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Meals on Wheels is Looking for a Few Good Volunteer Drivers

AARP Hawaii has launched an initiative aimed at raising awareness and helping non-profits meet the growing demand for food among Hawaii’s frail elderly population. Part of the AARP Foundation Drive to End Hunger, the initiative supports the hunger-fighting efforts of Lanakila Meals on Wheels and Hawaii Meals on Wheels – organizations providing home-delivered meals to seniors unable to cook or shop for themselves.

See Also: AARP Foundation Resources on Hunger and Food Insecurity

Drive to End Hunger focuses on a specific challenge the organizations face in feeding Hawaii’s aging population: the shortage of volunteer drivers to deliver meals. Drivers are a critical link to the elder community, often providing the only contact many otherwise isolated seniors have with the outside world.

Without volunteer drivers, Hawaii’s Meals on Wheels organizations can’t keep up with the growing demand for services. “We have a wait list of 400 residents who’ve requested meal service that we’re not able to provide at current volunteer staffing and funding levels,” said Lanakila Meals on Wheels Director Lyn Moku. Hawaii Meals on Wheels Executive Director Claire Shimabukuro faces a similar predicament. “We would like to deliver more meals to seniors in need, but our ability to increase the number of existing routes is tied to the number of available drivers,” she said.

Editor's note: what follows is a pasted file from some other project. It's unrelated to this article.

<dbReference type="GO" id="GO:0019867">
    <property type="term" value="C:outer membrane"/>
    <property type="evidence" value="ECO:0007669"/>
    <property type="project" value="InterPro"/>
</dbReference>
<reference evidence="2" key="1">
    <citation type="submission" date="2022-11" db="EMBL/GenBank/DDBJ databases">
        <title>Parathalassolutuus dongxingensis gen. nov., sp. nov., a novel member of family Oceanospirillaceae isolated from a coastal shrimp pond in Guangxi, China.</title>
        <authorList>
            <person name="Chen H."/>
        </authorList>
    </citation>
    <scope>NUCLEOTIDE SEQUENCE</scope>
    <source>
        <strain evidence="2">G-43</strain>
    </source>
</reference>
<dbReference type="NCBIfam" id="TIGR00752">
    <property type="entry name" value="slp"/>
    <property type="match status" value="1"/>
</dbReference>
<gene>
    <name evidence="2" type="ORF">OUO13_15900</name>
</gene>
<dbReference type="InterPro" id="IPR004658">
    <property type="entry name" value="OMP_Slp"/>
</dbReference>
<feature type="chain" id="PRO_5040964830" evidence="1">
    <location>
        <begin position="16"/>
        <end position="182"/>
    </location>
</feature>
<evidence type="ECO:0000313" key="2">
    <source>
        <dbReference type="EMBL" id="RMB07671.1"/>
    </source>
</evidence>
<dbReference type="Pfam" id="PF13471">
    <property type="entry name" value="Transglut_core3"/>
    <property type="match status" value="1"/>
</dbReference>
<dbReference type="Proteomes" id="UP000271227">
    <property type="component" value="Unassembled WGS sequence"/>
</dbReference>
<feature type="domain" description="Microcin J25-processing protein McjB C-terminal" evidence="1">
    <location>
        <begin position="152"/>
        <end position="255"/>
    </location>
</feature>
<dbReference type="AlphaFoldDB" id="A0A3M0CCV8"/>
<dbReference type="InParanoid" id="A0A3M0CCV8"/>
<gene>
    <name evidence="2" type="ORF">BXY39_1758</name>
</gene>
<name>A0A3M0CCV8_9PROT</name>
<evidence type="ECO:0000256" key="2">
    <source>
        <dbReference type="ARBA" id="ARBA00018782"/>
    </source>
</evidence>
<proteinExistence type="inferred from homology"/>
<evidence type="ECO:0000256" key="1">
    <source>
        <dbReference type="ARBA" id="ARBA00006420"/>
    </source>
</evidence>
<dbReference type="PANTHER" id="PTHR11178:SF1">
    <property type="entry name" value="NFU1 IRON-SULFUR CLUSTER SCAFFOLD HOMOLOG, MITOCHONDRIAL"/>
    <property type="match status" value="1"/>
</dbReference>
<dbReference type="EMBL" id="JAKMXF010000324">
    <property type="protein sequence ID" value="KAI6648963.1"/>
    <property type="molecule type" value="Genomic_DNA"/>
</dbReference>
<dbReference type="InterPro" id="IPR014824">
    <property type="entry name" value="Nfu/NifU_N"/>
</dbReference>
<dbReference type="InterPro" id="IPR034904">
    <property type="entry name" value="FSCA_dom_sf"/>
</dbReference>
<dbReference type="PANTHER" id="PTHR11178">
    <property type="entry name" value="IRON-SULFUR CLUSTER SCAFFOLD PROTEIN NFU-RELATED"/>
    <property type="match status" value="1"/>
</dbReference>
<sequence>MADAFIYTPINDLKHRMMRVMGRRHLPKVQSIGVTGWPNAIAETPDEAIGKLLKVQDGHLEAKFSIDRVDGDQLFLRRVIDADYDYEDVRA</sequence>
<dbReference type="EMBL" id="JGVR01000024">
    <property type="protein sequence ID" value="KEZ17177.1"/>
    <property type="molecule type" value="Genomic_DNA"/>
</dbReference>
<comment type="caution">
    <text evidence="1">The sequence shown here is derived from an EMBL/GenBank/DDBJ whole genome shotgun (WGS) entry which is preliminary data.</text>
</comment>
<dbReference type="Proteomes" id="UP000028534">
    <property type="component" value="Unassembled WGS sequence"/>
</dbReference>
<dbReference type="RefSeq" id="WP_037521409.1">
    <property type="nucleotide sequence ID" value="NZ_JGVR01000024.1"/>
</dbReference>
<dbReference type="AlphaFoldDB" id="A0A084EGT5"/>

Both Hawaii Meals on Wheels and Lanakila Meals on Wheels host monthly orientation sessions where individuals can ask questions and get a feel for what it takes to volunteer. Volunteer drivers should to be patient, reliable and friendly. They should have a car with valid insurance and safety sticker and be available for up to three hours every other week. Find more information online, or contact the organizations directly.

Food insecurity is associated with many negative health outcomes among the elderly – including poorer health and higher probability of being hospitalized. According to research commissioned by AARP Foundation in 2011, Hawaii ranked 25th in the country in the number of adults age 50 and older who were food insecure (6.68 percent of older residents affected).

Drive to End Hunger is part of a nation-wide AARP Foundation assault on the hunger problem among Americans 50+. We’re taking steps to feed those who are hungry now, while developing long-term, sustainable answers that address the root causes of hunger among those 50+.

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